“Because give [rats] human junk foods and out the window goes their interest in any boring diet pellets and nom nom nom (some more than others) and obese they get. Due to their physiological reaction to the unique foods in combination, and not the components thereof. There is nothing, not even the disapproving look from a momma rat, to stop them and they just keep on eating.”—
Evelyn Kocur aka @CarbSane
Great isolated quote from a rat study that was poorly designed by a paleo researcher, which in many respects shows that many rat studies do not always approximate human behaviors. This quote was the only situation where they do, in contrast to the study in question.
Oh Rats!! II: Usefulness of Rat Studies & Unmotivated Fat Rats
[Gary] Taubes is easily exposed and debunked. That he’s still even in this game and hasn’t returned to something he presumably knows a little more about, is a testimony to the power of… persona… And more than anything else, the incredible draw to the messenger who is telling people what they want to hear.
But if Taubes has his way, and the doctors and scientists actually DO listen to him, the lives of many stand to be impacted through…treatments based on truly flawed science. Where medicine goes wrong today, it will not be righted by the likes of Gary Taubes.
Evelyn Kocur aka @CarbSane
Scientist Bashing I ~ The only sport approved by your favorite VLC guru?
For the practicing clinician, however, the major argument for extending measurement of subclasses [of LDL particle size] into the mass market is the hypothesis that one subclass is more atherogenic than another. Because evidence clearly indicates that all Apo B–containing particles are atherogenic, this reasoning is akin to the argument that an Uzi submachine gun is more deadly than an M16 or an AK47.
So you’ve got large and fluffy LDL instead of small, dense LDL? So Dr. Oz/Robert Lustig/Paleo and Low Carb gurus say they’re benign? Think you’re safe from Coronary Artery Disease?
Is a Very Low Fat Diet Required to Reverse Atherosclerosis?
Is it really the 10% fat content of the Ornish/Esselstyn diet which causes the regression of arterial plaques? Or is it, instead, the type of fat eaten that makes the difference rather than the fat percentage?
Is it actually the reduction of LDL and inflammation of a whole foods, plant-based (WFPB) diet that reverses the disease process?
Revelatory research done by the Cleveland Clinic with high dose statins (80mg) and intravenous ultrasound (IVUS) gives us the answer:
Coronary plaques were verified with IVUS to shrink when LDL was lowered to 60 mg/dl or below. In addition, the anti-inflammatory properties of the statins contributed even further to the reversal process. Even more plaque improvements were made with blood pressure reduction and blood sugar control in diabetics.
Of course, they could have tested a whole foods, plant-based diet, too, but what can one expect from an interventionist medical profession which has so little faith in supporting lifestyle change as the answer for most patients in a pill-popping culture and an obesegenic environment?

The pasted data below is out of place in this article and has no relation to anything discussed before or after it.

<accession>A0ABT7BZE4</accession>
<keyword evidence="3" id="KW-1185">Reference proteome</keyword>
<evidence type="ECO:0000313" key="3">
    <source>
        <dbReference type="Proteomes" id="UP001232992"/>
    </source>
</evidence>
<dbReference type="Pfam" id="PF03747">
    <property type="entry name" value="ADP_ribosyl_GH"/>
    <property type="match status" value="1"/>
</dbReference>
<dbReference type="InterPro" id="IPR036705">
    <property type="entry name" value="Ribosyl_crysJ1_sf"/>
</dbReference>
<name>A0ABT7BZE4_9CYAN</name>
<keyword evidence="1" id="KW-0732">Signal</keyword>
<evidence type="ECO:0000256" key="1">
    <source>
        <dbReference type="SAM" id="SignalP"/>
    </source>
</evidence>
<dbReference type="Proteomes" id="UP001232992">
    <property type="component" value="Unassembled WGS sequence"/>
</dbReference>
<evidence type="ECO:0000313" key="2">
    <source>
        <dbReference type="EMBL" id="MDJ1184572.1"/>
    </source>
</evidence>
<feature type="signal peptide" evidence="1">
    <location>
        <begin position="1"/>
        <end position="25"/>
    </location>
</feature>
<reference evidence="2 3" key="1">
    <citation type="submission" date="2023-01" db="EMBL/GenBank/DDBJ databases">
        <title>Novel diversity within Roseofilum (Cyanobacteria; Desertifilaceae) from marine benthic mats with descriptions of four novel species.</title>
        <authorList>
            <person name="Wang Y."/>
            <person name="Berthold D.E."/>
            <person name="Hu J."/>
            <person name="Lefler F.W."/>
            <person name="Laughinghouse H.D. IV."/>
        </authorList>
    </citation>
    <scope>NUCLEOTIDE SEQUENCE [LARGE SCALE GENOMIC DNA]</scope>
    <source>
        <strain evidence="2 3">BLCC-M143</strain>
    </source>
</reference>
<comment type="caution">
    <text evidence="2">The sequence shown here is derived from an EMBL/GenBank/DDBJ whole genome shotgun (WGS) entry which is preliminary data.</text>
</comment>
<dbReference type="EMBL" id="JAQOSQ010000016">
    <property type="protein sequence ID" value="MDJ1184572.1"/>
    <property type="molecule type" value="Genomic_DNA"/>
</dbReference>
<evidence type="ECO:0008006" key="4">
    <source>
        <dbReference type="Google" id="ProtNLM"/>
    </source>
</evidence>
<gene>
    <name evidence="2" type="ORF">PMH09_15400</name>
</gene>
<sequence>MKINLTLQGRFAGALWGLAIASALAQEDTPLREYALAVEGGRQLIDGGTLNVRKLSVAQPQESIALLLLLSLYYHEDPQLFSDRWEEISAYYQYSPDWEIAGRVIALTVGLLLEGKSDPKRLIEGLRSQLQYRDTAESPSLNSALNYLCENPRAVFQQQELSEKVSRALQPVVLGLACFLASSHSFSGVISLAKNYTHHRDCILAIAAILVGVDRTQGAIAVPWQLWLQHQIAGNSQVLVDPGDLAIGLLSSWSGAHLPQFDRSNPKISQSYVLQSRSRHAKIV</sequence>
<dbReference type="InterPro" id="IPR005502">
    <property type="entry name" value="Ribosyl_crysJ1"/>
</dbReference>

These drug trials and IVUS technology at least confirm that actual atheroma regression is FACT, not fiction. Nor is it mere vegetarian/vegan propaganda. And that’s VERY exciting!!
So how does a whole foods, plant-based diet reverse coronary vascular disease AND reduce cardiac mortality?
(1) Dramatic reduction of LDL.
(2) The anti-inflammatory and anti-thrombotic properties of copious and synchronous phytochemical compounds such as salicylic acid and others in their natural state, plus the absence or limitation of inflammatory endotoxins from animal foods.
(3) The blood flow enhancement of nitric oxide generated by leafy green vegetables (a process which is augmented, btw, by sun exposure).
(4) Lowered blood pressure lessens the constant physical trauma to arteries.
(5) Natural blood sugar control and increase in insulin sensitivity.
(6) Weight reduction further contributes biochemically to the decrease of endogenous saturated fat, LDL, blood pressure, insulin resistance, and inflammation.
So this begs the question about the percentage of fat in the WFPB diet. Obviously, the less total fat in the diet, the less LDL-raising saturated fat there will be in the body. However, it seems that the inclusion of whole food polyunsaturated and monounsaturated fat sources like nuts, seeds, and avocados may help lower LDL and inflammatory CRP’s even further [possibly speeding up atherosclerotic regression], as mentioned in this video by Dr. Joel Fuhrman:
IVUS is fascinating technology. Unlike thallium stress tests or angiograms which are two-dimensional and really show just blood-flow, intravenous ultrasound is 3D and images the actual plaque itself! IVUS reveals the amazing reason a person can have a heart attack days or weeks after plaques have NOT been detected by current diagnostic imaging in common use:
Plaques begin by growing outward first before they ever encroach on blood flow inside the artery! Unstable plaques can kill without a single visible stenosis. Can you say Sudden Cardiac Death?
Check out the Cleveland Clinic videos on this subject:
“Can someone please take Justin Bieber out of here? I’m looking at you, Canada. He is your native son, please welcome him back with open arms. Or closed arms. Look, I don’t really care, just take him. Don’t make us catapult him across the border. The rest of the world, can you all take a Kardashian? Please? You can split them all between you. Just take them.”—Nisus Newsletter
“Evidently [Gary Taubes] instructed Dr. Willett to go read a chapter in a textbook titled Modern Epidemiology and learn how the “best epidemiologists” conduct real research. As it turns out Dr. Willett actually wrote the chapter in question.”—
Does this show, as the titillating headlines suggest, that saturated fat is unrelated to coronary disease? No, however we might wish it to be so. It merely shows there is more than one way to eat badly — and from my perspective, our culture seems committed to exploring them all.…